During the depths of the recession in 2009, it was clear that recovery in Britain would mean a shift in the way the economy operated. Rebalancing is the buzzword used by analysts and policymakers. The consumer sector, which accounts for more than 60% of final spending, remains bogged down by debt and worried about job security and the impact of inflation and higher taxes on spending.
The public sector, of course, is undergoing a period of retrenchment, with spending curbed and jobs disappearing. These were the two areas of the economy that underpinned growth up to 2008, and it will take years to unwind the legacy of the excesses of those years.
So, with the consumer and public sectors constrained, it has to be the corporate sector that leads the economy back to health, and if the domestic market offers limited opportunities, business has to look to exports for additional sales. The sector with a significant global reach is of course manufacturing – the activity got left behind in the years of robust growth that preceded the recession.
Despite the apparent fragility of the UK’s output growth, it is encouraging that manufacturing has led the way. In the 12 months to the first quarter of this year, manufacturing grew by 4.7%, compared with the 1.8% rise in GDP. Over the same period, services increased by just 1.4%. Trade in goods (excluding oil and erratics) jumped by nearly 20% between the first quarters of 2010 and 2011, and the haemorrhaging of manufacturing jobs appeared to have been stopped by the end of last year.
This encouraging trend, if the usually reliable PMI surveys are to be believed, seems set to continue in 2011. The responses to the monthly surveys have been above the key 50 threshold (implying expansion) for nearly two years, and results in recent months have been the highest for 15 years. Yet for all the good news, manufacturing output remains over 8% below its pre-recession peak.
Many people will find it hard to believe the UK’s short-term prospects and longer-term prosperity depend on manufacturing. It is a widely held view that Britain’s manufacturing base was packaged up and sent to China in the 1980s, and we have since endured a prolonged period of de-industrialisation. But the official statistics reveal that UK manufacturing’s output reached its all-time historic peak, not in the 19th century or even the 20th century, but in 2007. The sector turned down a bit earlier than services or construction, but it had been growing steadily for years.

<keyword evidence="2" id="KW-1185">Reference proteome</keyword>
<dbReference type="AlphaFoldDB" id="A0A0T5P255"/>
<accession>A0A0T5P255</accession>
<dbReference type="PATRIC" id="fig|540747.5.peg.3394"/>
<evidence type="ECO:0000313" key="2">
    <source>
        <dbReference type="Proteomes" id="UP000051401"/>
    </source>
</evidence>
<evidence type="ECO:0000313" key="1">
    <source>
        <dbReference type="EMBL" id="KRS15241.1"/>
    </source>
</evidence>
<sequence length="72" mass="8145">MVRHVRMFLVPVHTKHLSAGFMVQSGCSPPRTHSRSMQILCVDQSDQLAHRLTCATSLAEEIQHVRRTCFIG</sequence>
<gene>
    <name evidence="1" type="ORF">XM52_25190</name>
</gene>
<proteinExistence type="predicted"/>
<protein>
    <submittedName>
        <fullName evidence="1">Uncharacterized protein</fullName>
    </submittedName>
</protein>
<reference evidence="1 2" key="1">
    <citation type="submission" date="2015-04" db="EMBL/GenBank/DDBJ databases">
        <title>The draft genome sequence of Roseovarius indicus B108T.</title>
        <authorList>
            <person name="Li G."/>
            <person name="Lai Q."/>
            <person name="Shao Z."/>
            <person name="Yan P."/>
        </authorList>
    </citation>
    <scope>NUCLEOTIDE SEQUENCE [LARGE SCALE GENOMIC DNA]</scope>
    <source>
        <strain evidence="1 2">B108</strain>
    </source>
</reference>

The growth of manufacturing, however, was much slower than in areas such as financial services, distribution or property and construction, and so its share of GDP has been falling for years. It currently accounts for just 12.8% of the economy. But manufacturing’s decline has been relative rather than absolute – a long-term trend that might be about to turn.
Today, manufacturing is different from the old ‘smokestack’ industries of the previous generation, and reviving the sector does not mean bringing back belching factory chimneys and armies of unskilled workers in flat caps riding to work on bicycles. Where old manufacturing was about being cheap, new manufacturing is about being smart. Old manufacturing produced goods in bulk; new manufacturing focuses on added value.
In the modern world, advanced industrial countries such as the UK have to develop activities that are knowledge, science and technology-intensive, and goods and services that trade internationally on the basis of quality and/or uniqueness rather than price.
The UK is not a low-wage economy and so will rarely be the lowest cost producer of anything. There were clear signs in Chancellor Osborne’s second budget that the government understands this agenda (the Chancellor said he wanted to see more ‘Made in Britain’) and this should be the next important issue once the public sector finances have been repaired. ?
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